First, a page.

I like Elly Griffiths’ Ruth Galloway series. Will I like her Magic Men Mysteries as much?
Not quite as much, but still, I enjoyed Elly Griffiths’ The Zig Zag Girl.
In 1950, two Army friends Brighton, England Detective Inspector Edgar Stephens and magician Max Mephisto set out to solve a series of murders based on magic tricks.
More than that, the murders seem to be tied into their special unit in WWII. The Magic Men tried to deceive the Germans, make them think the allies were more prepared to fend off an invasion than they were. The Magic Men were into deception and illusion.
So when DI Stephens finds a woman murdered and cut into three parts, a replication of the famous Zig Zag Girl magic trick, he enlists his friend Max Mephisto to help him solve the murders.
The murders are personal. One part of the murdered woman ends up being shipped to Stephens in a suitcase sent to the police station. The murdered woman has performed variations of the Zig Zag Girl trick as one of Max’s assistants.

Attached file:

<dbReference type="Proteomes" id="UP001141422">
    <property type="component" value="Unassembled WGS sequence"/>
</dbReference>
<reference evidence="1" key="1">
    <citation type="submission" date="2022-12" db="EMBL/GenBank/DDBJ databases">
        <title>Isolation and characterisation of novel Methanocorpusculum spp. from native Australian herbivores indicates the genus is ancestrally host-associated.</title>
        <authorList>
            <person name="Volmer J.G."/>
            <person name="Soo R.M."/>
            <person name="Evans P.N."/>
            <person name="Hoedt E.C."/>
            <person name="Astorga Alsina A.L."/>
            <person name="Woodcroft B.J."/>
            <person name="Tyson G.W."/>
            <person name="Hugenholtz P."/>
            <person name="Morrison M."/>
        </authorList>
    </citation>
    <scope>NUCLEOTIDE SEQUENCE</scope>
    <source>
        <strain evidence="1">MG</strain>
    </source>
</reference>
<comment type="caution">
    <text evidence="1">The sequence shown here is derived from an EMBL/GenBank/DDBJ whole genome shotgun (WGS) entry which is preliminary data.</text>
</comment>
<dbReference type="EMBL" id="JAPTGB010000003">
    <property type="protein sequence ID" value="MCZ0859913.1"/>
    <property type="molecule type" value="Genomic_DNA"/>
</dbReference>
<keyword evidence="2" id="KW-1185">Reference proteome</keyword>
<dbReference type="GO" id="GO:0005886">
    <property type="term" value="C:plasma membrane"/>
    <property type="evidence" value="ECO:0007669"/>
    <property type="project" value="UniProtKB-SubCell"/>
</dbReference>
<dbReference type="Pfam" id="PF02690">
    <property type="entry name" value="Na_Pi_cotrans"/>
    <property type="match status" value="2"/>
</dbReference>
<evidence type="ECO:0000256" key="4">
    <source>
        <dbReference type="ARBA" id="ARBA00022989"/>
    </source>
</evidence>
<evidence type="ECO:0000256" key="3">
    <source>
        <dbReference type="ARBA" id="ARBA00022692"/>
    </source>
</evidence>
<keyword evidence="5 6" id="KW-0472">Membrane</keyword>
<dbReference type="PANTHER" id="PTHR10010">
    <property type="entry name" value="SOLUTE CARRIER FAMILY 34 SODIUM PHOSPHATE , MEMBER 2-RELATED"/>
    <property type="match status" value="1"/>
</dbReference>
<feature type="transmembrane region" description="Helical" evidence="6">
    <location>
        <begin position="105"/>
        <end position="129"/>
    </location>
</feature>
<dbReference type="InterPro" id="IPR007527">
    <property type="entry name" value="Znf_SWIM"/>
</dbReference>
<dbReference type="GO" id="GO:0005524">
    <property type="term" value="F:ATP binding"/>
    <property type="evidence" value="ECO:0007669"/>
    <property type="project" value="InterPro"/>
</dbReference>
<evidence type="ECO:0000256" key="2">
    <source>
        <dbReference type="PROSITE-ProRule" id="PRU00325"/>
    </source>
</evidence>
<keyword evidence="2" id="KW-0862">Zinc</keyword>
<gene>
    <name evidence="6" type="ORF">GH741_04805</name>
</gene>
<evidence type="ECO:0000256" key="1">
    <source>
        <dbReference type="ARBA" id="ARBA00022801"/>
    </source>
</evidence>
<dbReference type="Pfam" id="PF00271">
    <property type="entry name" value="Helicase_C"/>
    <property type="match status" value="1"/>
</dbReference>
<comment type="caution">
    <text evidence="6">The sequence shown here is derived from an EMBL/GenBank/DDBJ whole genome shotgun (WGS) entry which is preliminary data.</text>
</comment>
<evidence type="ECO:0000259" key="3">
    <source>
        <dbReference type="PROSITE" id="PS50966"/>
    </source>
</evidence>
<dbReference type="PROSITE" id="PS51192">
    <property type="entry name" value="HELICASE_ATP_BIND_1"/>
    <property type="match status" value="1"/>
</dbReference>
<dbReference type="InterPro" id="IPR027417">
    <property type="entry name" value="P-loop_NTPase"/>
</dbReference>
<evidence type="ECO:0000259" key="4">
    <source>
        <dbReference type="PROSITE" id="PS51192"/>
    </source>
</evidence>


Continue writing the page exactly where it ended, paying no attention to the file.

Something terrible is happening. It ties back to their WWII unit. As things progress, someone murders two more people in similarly gruesome ways.
Stephens and Max delve into the old group. They wonder what is happening.
What they find is that the motive for the murders goes back to the nature of The Magic Men Group itself.
The Zig Zag Girl was more plot heavy and less character heavy that the Ruth Galloway books. That is both its strength and its weakness.
I enjoy Ruth’s personal involvements and the way her stories always delve into the characters’ histories. The Zig Zag Girl does some of that, but it is more based on plot than people.
So, now I have another good series to follow, a series by a favorite author. Maybe instead of carping, I should count my blessings.--------
I ran across this book as a Kindle offering from our local library.